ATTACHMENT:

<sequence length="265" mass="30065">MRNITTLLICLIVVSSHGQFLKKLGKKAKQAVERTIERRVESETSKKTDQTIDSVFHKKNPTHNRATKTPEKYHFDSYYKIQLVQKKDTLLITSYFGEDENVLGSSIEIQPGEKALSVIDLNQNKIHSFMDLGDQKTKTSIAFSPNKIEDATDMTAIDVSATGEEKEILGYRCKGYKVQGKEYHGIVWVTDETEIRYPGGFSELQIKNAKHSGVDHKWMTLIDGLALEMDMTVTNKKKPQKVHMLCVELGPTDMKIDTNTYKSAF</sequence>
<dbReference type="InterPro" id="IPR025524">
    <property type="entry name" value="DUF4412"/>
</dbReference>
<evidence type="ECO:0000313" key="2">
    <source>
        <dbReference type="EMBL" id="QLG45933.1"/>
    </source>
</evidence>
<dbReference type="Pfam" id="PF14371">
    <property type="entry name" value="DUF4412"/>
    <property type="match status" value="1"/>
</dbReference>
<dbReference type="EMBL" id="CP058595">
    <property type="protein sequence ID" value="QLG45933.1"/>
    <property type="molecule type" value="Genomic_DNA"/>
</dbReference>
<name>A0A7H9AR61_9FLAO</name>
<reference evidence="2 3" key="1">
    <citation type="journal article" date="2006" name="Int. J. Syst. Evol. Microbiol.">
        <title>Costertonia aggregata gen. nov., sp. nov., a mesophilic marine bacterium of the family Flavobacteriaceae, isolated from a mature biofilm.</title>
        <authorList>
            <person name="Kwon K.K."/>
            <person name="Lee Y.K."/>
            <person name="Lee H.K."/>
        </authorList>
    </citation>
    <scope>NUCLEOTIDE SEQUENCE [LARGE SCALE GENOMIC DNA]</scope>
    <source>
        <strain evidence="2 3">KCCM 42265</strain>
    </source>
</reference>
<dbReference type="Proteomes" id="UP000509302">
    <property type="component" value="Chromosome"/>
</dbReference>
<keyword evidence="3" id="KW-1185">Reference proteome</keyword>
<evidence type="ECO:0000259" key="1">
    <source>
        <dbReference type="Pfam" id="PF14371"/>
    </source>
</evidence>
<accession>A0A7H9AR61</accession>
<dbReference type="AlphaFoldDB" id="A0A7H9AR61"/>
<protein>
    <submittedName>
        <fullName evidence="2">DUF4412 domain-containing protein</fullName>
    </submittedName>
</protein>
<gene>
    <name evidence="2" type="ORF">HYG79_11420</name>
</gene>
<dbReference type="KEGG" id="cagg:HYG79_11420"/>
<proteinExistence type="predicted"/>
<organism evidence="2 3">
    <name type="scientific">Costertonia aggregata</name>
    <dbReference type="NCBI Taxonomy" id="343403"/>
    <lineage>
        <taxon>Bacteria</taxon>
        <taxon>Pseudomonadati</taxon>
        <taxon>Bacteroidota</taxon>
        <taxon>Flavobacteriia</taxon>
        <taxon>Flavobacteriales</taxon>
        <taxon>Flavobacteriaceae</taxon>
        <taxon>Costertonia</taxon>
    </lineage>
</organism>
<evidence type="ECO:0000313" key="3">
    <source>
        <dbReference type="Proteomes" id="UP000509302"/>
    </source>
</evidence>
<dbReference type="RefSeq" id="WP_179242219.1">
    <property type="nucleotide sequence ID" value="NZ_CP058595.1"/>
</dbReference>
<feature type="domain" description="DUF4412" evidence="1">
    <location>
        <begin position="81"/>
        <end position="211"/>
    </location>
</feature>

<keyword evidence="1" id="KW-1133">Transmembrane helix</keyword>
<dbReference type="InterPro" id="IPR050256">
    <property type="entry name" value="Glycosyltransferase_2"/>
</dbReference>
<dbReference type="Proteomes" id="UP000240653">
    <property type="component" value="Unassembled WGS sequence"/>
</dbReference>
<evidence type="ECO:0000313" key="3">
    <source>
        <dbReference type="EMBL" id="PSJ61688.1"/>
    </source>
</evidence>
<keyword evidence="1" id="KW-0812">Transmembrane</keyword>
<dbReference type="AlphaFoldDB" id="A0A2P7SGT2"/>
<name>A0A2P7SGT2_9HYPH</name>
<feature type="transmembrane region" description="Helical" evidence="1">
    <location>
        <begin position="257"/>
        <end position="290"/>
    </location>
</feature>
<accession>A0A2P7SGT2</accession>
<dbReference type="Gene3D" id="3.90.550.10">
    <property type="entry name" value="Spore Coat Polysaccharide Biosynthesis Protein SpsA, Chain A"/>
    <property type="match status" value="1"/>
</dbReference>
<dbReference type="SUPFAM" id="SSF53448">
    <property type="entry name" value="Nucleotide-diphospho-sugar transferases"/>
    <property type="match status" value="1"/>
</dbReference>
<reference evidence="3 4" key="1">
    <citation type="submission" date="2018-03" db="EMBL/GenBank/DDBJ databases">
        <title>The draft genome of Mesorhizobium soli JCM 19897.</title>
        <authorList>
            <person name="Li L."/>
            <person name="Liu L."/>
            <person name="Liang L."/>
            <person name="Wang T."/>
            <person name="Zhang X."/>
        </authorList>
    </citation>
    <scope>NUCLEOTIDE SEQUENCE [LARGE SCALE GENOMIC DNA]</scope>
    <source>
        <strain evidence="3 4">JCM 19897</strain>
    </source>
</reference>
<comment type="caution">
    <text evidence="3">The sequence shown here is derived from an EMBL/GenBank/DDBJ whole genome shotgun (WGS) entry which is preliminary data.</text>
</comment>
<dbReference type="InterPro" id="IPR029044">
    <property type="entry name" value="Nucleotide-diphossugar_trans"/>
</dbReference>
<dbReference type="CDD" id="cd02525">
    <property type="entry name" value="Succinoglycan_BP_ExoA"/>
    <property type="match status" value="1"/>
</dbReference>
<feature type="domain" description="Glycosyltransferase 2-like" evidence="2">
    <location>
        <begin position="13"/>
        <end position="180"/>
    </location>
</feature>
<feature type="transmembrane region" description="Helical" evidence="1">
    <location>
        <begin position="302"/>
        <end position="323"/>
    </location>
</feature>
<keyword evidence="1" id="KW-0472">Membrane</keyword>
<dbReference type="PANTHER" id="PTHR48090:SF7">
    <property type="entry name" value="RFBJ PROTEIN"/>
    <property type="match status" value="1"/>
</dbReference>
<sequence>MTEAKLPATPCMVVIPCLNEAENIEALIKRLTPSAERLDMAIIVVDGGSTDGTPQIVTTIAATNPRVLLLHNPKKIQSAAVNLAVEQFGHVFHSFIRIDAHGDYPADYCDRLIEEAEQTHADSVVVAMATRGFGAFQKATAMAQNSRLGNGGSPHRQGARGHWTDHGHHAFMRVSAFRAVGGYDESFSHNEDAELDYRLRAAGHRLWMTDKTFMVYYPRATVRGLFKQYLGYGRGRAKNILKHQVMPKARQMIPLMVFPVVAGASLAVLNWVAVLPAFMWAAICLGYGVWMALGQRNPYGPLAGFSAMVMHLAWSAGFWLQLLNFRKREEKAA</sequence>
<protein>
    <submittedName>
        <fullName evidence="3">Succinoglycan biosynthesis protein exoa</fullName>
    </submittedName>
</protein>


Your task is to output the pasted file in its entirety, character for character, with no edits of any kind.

<sequence length="265" mass="30065">MRNITTLLICLIVVSSHGQFLKKLGKKAKQAVERTIERRVESETSKKTDQTIDSVFHKKNPTHNRATKTPEKYHFDSYYKIQLVQKKDTLLITSYFGEDENVLGSSIEIQPGEKALSVIDLNQNKIHSFMDLGDQKTKTSIAFSPNKIEDATDMTAIDVSATGEEKEILGYRCKGYKVQGKEYHGIVWVTDETEIRYPGGFSELQIKNAKHSGVDHKWMTLIDGLALEMDMTVTNKKKPQKVHMLCVELGPTDMKIDTNTYKSAF</sequence>
<dbReference type="InterPro" id="IPR025524">
    <property type="entry name" value="DUF4412"/>
</dbReference>
<evidence type="ECO:0000313" key="2">
    <source>
        <dbReference type="EMBL" id="QLG45933.1"/>
    </source>
</evidence>
<dbReference type="Pfam" id="PF14371">
    <property type="entry name" value="DUF4412"/>
    <property type="match status" value="1"/>
</dbReference>
<dbReference type="EMBL" id="CP058595">
    <property type="protein sequence ID" value="QLG45933.1"/>
    <property type="molecule type" value="Genomic_DNA"/>
</dbReference>
<name>A0A7H9AR61_9FLAO</name>
<reference evidence="2 3" key="1">
    <citation type="journal article" date="2006" name="Int. J. Syst. Evol. Microbiol.">
        <title>Costertonia aggregata gen. nov., sp. nov., a mesophilic marine bacterium of the family Flavobacteriaceae, isolated from a mature biofilm.</title>
        <authorList>
            <person name="Kwon K.K."/>
            <person name="Lee Y.K."/>
            <person name="Lee H.K."/>
        </authorList>
    </citation>
    <scope>NUCLEOTIDE SEQUENCE [LARGE SCALE GENOMIC DNA]</scope>
    <source>
        <strain evidence="2 3">KCCM 42265</strain>
    </source>
</reference>
<dbReference type="Proteomes" id="UP000509302">
    <property type="component" value="Chromosome"/>
</dbReference>
<keyword evidence="3" id="KW-1185">Reference proteome</keyword>
<evidence type="ECO:0000259" key="1">
    <source>
        <dbReference type="Pfam" id="PF14371"/>
    </source>
</evidence>
<accession>A0A7H9AR61</accession>
<dbReference type="AlphaFoldDB" id="A0A7H9AR61"/>
<protein>
    <submittedName>
        <fullName evidence="2">DUF4412 domain-containing protein</fullName>
    </submittedName>
</protein>
<gene>
    <name evidence="2" type="ORF">HYG79_11420</name>
</gene>
<dbReference type="KEGG" id="cagg:HYG79_11420"/>
<proteinExistence type="predicted"/>
<organism evidence="2 3">
    <name type="scientific">Costertonia aggregata</name>
    <dbReference type="NCBI Taxonomy" id="343403"/>
    <lineage>
        <taxon>Bacteria</taxon>
        <taxon>Pseudomonadati</taxon>
        <taxon>Bacteroidota</taxon>
        <taxon>Flavobacteriia</taxon>
        <taxon>Flavobacteriales</taxon>
        <taxon>Flavobacteriaceae</taxon>
        <taxon>Costertonia</taxon>
    </lineage>
</organism>
<evidence type="ECO:0000313" key="3">
    <source>
        <dbReference type="Proteomes" id="UP000509302"/>
    </source>
</evidence>
<dbReference type="RefSeq" id="WP_179242219.1">
    <property type="nucleotide sequence ID" value="NZ_CP058595.1"/>
</dbReference>
<feature type="domain" description="DUF4412" evidence="1">
    <location>
        <begin position="81"/>
        <end position="211"/>
    </location>
</feature>

<keyword evidence="1" id="KW-1133">Transmembrane helix</keyword>
<dbReference type="InterPro" id="IPR050256">
    <property type="entry name" value="Glycosyltransferase_2"/>
</dbReference>
<dbReference type="Proteomes" id="UP000240653">
    <property type="component" value="Unassembled WGS sequence"/>
</dbReference>
<evidence type="ECO:0000313" key="3">
    <source>
        <dbReference type="EMBL" id="PSJ61688.1"/>
    </source>
</evidence>
<keyword evidence="1" id="KW-0812">Transmembrane</keyword>
<dbReference type="AlphaFoldDB" id="A0A2P7SGT2"/>
<name>A0A2P7SGT2_9HYPH</name>
<feature type="transmembrane region" description="Helical" evidence="1">
    <location>
        <begin position="257"/>
        <end position="290"/>
    </location>
</feature>
<accession>A0A2P7SGT2</accession>
<dbReference type="Gene3D" id="3.90.550.10">
    <property type="entry name" value="Spore Coat Polysaccharide Biosynthesis Protein SpsA, Chain A"/>
    <property type="match status" value="1"/>
</dbReference>
<dbReference type="SUPFAM" id="SSF53448">
    <property type="entry name" value="Nucleotide-diphospho-sugar transferases"/>
    <property type="match status" value="1"/>
</dbReference>
<reference evidence="3 4" key="1">
    <citation type="submission" date="2018-03" db="EMBL/GenBank/DDBJ databases">
        <title>The draft genome of Mesorhizobium soli JCM 19897.</title>
        <authorList>
            <person name="Li L."/>
            <person name="Liu L."/>
            <person name="Liang L."/>
            <person name="Wang T."/>
            <person name="Zhang X."/>
        </authorList>
    </citation>
    <scope>NUCLEOTIDE SEQUENCE [LARGE SCALE GENOMIC DNA]</scope>
    <source>
        <strain evidence="3 4">JCM 19897</strain>
    </source>
</reference>
<comment type="caution">
    <text evidence="3">The sequence shown here is derived from an EMBL/GenBank/DDBJ whole genome shotgun (WGS) entry which is preliminary data.</text>
</comment>
<dbReference type="InterPro" id="IPR029044">
    <property type="entry name" value="Nucleotide-diphossugar_trans"/>
</dbReference>
<dbReference type="CDD" id="cd02525">
    <property type="entry name" value="Succinoglycan_BP_ExoA"/>
    <property type="match status" value="1"/>
</dbReference>
<feature type="domain" description="Glycosyltransferase 2-like" evidence="2">
    <location>
        <begin position="13"/>
        <end position="180"/>
    </location>
</feature>
<feature type="transmembrane region" description="Helical" evidence="1">
    <location>
        <begin position="302"/>
        <end position="323"/>
    </location>
</feature>
<keyword evidence="1" id="KW-0472">Membrane</keyword>
<dbReference type="PANTHER" id="PTHR48090:SF7">
    <property type="entry name" value="RFBJ PROTEIN"/>
    <property type="match status" value="1"/>
</dbReference>
<sequence>MTEAKLPATPCMVVIPCLNEAENIEALIKRLTPSAERLDMAIIVVDGGSTDGTPQIVTTIAATNPRVLLLHNPKKIQSAAVNLAVEQFGHVFHSFIRIDAHGDYPADYCDRLIEEAEQTHADSVVVAMATRGFGAFQKATAMAQNSRLGNGGSPHRQGARGHWTDHGHHAFMRVSAFRAVGGYDESFSHNEDAELDYRLRAAGHRLWMTDKTFMVYYPRATVRGLFKQYLGYGRGRAKNILKHQVMPKARQMIPLMVFPVVAGASLAVLNWVAVLPAFMWAAICLGYGVWMALGQRNPYGPLAGFSAMVMHLAWSAGFWLQLLNFRKREEKAA</sequence>
<protein>
    <submittedName>
        <fullName evidence="3">Succinoglycan biosynthesis protein exoa</fullName>
    </submittedName>
</protein>